In reality, we'll be probably sailing no more than half the time into the wind, with the rest of the time reaching & running. So it might be fair to assume an overall average current draw of, say, 3A. So a 3000 mAH LiPo should give me around an hour's sailing. I'll start there, & do a few half hour "typical" voyages, then see how many mAH's are needed to top up the batteries each voyage. If it looks a bit risky, I can simply add more/bigger batteries.

This is fun (or something), but it does keep the old brain active !!

Kind Regards,

Peter D.
Dec 03, 2010, 08:30 AM
Paratrooper's Avatar
G'day Peter--you and Dan are way beyond my mental capital when it comes to this engineering.

I did not design or invent the parachute--I just stood up, hooked up, stood in the door, and went out over the DZ 187 times. I still do not know precisely why a parachute works, I just know they do. Same for this ship of mine, when I started running out of power I just took the inventors suggestion and added another battery.
Dec 03, 2010, 05:32 PM
Registered User
DanL's Avatar
Interesting calculations - beyond me....
And Ray, quit kidding - your sharper than shinola....
When I first sailed, with original kit rigging, etc, I got blasted by some gusts and actually burned out servos (two or three times). I contacted the servo tech support (really excellent at and they said a two amp max was probably the safe limit on the servos. I fused each servo at two amps and have never blown a fuse -or servo - since. I have an overall fuse for all the sail servos, and blew that at three and at four amps. I now use a five amp overall fuse and that has not blown. (This is all now with custom rigging). Typically sail with winds under 15mph, but the gusts can ctually put Syren on her side.
Anyway, with 12 total sq ft of sail, and maybe half that on a windy day, a strong wind will blow a 4A fuse. With your sailplan and total area, I would guess that a lot more than 3-4A will be pulled. But all guesswork on my part, and I have no idea of the efficiency orpower rqmnts of the RMG's.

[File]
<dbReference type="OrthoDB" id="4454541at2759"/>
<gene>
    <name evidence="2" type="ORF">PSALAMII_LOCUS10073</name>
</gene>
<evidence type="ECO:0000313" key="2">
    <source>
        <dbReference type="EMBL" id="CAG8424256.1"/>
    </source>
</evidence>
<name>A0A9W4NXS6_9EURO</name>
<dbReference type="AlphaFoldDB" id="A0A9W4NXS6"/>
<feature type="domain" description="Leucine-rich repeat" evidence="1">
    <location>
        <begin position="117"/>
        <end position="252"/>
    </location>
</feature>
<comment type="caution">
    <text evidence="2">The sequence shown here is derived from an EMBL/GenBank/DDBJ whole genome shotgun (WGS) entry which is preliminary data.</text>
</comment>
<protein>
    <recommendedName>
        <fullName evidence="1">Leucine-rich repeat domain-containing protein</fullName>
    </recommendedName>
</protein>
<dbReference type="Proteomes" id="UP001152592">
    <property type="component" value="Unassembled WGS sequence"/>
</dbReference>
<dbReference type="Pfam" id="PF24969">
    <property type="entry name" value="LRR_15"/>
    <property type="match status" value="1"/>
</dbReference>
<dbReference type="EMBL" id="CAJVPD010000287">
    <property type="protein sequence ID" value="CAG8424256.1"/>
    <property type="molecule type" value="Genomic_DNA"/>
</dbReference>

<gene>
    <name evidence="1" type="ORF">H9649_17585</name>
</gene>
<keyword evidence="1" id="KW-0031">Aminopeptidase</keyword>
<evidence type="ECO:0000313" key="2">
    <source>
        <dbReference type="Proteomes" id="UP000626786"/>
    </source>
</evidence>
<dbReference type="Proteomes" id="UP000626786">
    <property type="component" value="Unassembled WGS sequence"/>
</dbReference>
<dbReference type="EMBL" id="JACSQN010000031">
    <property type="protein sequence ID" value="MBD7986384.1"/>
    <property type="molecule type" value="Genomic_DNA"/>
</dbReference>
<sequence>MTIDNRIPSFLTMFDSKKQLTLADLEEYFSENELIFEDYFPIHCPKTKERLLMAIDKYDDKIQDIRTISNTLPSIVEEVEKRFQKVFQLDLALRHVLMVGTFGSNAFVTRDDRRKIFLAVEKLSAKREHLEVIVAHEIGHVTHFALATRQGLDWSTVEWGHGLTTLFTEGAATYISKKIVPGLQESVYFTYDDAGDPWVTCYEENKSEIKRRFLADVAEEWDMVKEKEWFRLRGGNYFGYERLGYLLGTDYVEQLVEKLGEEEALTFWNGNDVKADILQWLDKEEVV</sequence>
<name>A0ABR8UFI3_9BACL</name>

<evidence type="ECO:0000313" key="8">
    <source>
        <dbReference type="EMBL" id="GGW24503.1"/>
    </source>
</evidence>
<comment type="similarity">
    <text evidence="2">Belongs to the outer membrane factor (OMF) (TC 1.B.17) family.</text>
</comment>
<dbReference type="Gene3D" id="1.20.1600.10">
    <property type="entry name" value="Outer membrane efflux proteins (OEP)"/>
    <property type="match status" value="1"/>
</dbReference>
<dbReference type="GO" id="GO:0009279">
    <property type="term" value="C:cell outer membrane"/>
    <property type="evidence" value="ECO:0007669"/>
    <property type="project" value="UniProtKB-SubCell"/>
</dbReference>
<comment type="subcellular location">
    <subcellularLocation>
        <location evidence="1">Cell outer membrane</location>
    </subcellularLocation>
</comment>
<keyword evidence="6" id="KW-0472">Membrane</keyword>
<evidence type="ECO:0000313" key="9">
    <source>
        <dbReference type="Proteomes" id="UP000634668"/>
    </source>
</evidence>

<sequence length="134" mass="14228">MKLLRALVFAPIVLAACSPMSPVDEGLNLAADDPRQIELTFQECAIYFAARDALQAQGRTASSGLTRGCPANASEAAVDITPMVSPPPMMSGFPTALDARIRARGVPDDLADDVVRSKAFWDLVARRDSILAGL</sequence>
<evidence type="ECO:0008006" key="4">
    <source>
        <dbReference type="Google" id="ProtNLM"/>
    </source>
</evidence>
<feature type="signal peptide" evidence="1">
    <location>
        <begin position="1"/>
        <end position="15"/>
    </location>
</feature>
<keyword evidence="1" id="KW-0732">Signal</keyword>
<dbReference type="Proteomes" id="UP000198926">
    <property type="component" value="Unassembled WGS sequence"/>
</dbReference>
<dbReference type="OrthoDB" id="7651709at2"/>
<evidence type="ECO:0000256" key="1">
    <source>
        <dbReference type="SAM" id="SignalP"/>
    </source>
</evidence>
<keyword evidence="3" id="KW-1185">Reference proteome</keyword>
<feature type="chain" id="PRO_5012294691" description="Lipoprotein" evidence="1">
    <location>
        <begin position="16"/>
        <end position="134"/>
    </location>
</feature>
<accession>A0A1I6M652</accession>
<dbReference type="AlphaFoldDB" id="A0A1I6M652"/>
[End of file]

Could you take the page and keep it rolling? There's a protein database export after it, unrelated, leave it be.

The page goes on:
Your experience and info will be enlightening for all of us.
Dec 04, 2010, 08:01 AM
1915 Schooner Mariette
delaneyp's Avatar
Ray, don't undersell yourself - anyone who can build a ship as detailed and beautiful as Surprise (and get it to actually sail) is an engineer in my books !

Dan, the RMG Smartwinch is quite a beast - it will pull 18A at a stall torque of about 30 Kg-cm - but, it will only do this for a short time before automatically shutting down to prevent thermal damage. Moving the stick back resets the winch & off you go again !

You are quite right in pointing out that "knock-downs" result in the max current draw - my initial intent with the model was to just look at an overall average current draw for a typical sailing session, & 3A to 5A "average" looks realistic in 20kph winds.

Your comments about blown fuses & servos got me thinking about worst case knock-downs - the model predicts an 80deg heel angle at a wind speed of over 100kph, & this results in a total current draw of about 7A-8A for the worst-case mainsail winch. As this is under 50% of the max stall current, I am reasonably comfortable that we won't have a winch melt-down (specially considering the self-protection features of the winch).

Well, that's my theory - but at least its a starting point ! Reality may well prove to be a little different !

Kind Regards,

Peter D.
Dec 26, 2010, 08:29 PM
Registered User

Need Info for building a new ship